If you have not heard of Cranmer then you really ought to check him out.
I do not mean Thomas Cranmer, the sixteenth century English politician and Archbishop of Canterbury who did Henry VIII’s bidding and was largely responsible for the process of transforming England from a Catholic into a Protestant country. You might say he campaigned for the power of State over Religion.
In fact, he is an interesting character study. Priests, in that pre-Protestant era were not allowed to marry. Of course many of them got up to “monkey business”, including popes with their batteries of “nephews”! But Cranmer actually married, although he had to keep it a secret for 14 years. By all accounts he was very devoted to his wife and she to him.
Cranmer paid for his support of Protestantism with his life. When Henry VIII’s Catholic daughter, Mary Tudor, “Bloody Mary”, came to the throne, she tried to reverse the reforms and Cranmer was put on trial. To try to save his life he recanted. Something Jews, too, often had to do in those religiously barbaric days. It didn’t help. As he was about to be executed, he defiantly recanted his recantation. So I guess whether he is a hero or not depends, as always, on whose side you are on.
If you have seen the television series The Tudors, you saw him portrayed as a weasel, a toady, a snake. I guess the writers had an agenda. But to many he represents that long and slow move towards Anglican openness and tolerance that many admire.
Nowadays the Anglican Church gets a bad rap for being so open-minded that it hardly stands for anything (as Cole Porter put it, “anything goes”). And I have to admit that I have often written negative pieces about the moral relativism of its archbishops, its tendency to face all directions simultaneously, and the intellectual indefensibility of its divines sitting in the parliamentary House of Lords and voting on matters they ought, by rights, not to.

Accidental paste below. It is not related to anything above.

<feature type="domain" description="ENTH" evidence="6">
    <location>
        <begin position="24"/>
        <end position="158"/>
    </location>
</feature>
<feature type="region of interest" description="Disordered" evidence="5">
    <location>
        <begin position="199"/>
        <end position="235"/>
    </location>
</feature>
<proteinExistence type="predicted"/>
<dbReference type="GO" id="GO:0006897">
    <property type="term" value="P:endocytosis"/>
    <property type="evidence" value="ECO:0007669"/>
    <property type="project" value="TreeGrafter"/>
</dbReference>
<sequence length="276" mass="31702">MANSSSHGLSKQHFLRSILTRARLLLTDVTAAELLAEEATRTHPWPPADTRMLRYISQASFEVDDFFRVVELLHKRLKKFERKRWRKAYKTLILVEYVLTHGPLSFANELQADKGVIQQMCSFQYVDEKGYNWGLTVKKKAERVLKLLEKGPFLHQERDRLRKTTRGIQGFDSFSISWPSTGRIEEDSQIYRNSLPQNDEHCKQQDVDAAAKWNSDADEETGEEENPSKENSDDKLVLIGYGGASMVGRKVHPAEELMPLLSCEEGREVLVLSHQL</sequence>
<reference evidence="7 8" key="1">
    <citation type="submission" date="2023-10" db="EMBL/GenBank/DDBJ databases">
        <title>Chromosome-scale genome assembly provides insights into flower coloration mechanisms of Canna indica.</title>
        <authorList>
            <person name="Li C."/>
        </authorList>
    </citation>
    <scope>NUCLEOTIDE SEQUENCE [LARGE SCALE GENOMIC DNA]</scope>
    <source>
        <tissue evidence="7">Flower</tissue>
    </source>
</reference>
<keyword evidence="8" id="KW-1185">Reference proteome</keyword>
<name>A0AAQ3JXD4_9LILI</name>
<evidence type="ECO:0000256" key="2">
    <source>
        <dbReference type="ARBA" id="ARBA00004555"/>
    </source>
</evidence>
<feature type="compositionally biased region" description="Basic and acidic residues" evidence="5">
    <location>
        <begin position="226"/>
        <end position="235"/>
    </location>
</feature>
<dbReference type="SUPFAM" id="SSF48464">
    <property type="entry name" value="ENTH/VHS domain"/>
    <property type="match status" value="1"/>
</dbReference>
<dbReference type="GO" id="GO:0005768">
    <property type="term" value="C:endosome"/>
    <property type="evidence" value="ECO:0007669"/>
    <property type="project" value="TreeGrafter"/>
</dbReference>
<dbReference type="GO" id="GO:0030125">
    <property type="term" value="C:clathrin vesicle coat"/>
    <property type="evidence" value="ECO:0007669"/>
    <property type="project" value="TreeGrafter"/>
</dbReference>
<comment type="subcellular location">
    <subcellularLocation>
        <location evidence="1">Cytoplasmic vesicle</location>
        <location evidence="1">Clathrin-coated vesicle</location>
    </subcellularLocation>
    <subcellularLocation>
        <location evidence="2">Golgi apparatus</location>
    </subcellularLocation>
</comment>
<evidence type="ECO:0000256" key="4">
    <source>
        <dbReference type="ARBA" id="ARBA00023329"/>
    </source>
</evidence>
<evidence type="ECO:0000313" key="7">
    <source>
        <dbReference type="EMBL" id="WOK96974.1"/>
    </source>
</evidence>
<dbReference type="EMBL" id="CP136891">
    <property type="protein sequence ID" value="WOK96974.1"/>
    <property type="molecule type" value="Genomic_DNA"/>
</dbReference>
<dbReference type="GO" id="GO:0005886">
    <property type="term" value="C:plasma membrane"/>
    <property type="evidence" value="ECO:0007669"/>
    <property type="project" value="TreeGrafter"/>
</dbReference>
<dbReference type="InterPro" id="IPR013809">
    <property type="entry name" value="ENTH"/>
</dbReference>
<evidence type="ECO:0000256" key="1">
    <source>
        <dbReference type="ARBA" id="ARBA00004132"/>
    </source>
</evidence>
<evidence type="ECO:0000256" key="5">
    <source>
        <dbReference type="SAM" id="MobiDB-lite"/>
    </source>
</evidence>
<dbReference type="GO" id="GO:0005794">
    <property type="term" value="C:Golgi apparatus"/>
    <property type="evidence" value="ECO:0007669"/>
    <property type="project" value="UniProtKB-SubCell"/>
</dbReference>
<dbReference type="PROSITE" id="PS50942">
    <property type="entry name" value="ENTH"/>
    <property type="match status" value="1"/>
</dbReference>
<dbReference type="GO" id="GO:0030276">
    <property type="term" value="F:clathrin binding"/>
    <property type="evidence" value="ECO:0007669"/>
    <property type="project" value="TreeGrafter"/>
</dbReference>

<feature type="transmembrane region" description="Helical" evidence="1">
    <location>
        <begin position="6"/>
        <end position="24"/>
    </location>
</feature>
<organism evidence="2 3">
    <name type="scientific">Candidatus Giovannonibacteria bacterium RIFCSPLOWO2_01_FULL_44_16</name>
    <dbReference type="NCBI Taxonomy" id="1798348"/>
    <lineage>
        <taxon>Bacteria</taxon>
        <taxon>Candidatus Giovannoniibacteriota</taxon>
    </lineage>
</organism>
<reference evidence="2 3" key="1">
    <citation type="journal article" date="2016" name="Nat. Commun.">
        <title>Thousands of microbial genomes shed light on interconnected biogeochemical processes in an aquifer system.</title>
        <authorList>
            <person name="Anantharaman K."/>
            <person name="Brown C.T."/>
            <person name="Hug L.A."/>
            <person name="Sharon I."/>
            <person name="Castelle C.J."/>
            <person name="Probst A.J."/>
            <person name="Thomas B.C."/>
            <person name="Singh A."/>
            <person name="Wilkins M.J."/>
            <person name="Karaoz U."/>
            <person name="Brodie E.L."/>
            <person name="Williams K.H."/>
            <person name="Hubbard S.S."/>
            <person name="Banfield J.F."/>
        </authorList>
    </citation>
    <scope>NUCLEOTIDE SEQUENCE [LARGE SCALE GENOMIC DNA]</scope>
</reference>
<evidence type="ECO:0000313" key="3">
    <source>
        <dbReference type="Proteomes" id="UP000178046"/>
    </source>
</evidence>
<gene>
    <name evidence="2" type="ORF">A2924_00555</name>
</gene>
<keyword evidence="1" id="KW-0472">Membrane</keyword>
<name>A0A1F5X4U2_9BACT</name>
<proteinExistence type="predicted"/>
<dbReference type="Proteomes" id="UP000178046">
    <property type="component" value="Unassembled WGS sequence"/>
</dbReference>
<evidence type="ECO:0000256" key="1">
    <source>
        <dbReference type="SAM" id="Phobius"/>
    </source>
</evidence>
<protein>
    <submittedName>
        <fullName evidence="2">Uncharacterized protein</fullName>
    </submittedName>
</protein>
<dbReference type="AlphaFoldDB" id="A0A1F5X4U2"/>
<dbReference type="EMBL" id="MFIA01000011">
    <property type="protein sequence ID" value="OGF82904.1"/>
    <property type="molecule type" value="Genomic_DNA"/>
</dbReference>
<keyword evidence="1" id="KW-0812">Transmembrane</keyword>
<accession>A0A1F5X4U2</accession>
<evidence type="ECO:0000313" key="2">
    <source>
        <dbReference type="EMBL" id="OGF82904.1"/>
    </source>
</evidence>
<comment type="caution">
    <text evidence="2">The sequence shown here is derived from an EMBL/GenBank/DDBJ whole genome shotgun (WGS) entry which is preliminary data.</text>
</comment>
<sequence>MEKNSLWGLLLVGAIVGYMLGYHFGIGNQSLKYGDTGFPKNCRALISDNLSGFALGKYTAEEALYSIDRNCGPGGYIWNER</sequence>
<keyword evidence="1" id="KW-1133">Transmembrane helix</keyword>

Their lily-livered cowardice in refusing to stand up and protest Islamic attempts to roll back freedom of conscience and practice in the UK is one of the reasons why the fight for European cultural integrity has all but been abandoned. Nothing typifies the weakness of a liberal, middle-of-the-road position more than Anglicanism does, which, in part, is why more extreme sectors like the African Anglicans are breaking away to move closer to their Charismatic rivals and why charismatic churches in the UK are doing so much better than the Anglican establishment. Yet for all that, as the church fragments and Anglicans and Episcopalians slide gently towards irrelevance, I have to say I regret the loss.
As demonic, defiant, religious banshees scream and howl for their gods to punish nonbelievers, it is such a shame that the old tolerant C of E is nowhere to be seen. I recall the good old days of the CND marches fifty years ago, which were civilized, gentlemanly demonstrations. Vicarly marches from Aldermaston to Trafalgar Square, where children were able to amble alongside adults with not a fear in the world. Nowadays you would have to be a child abuser to take one along to demonstrations of the aggressive savages who now typically posture and threaten for the right to oppress others.
Do not be misled into thinking that all C of E vicars were all tolerant, ineffectual, bumbling nonentities like the ones Jane Austen likes to describe. In 1754 when Parliament passed the Jew Bill, giving Jews equal rights, it was the Clerics of the C of E who led the opposition, with silly charges that Jews would insist that all Englishmen get circumcised and be forced to give up pork, that led to the bill being repealed and another hundred hears wait until equality was achieved, at least on paper. In 1975 I was invited to ‘say grace’ at a meeting of top English headmasters and five Anglicans headmasters walked out in protest at what they perceived as a threat to the religious integrity of their organization. So the fact is that the Church of England’s record is hardly perfect. But there have been, as indeed there are everywhere, some very significant exceptions; during the Second World War, Anglican archbishops were amongst the only churchmen to publicly take a stand against the extermination of the Jews.
I have gone into this long, apparently irrelevant excursion because of another Cranmer. He of the blog.
Because if you want to see why, despite everything I have written, I have a very soft spot for the C of E, it is because of men like him. Read what he writes. You will not find a more balanced, sensitive, and open Christian view of the world than his. And when the Talmud talks about the Pious of the Nations having a place in the World to Come, I reckon he’ll be right up there with the other least expected candidates for our version of sainthood.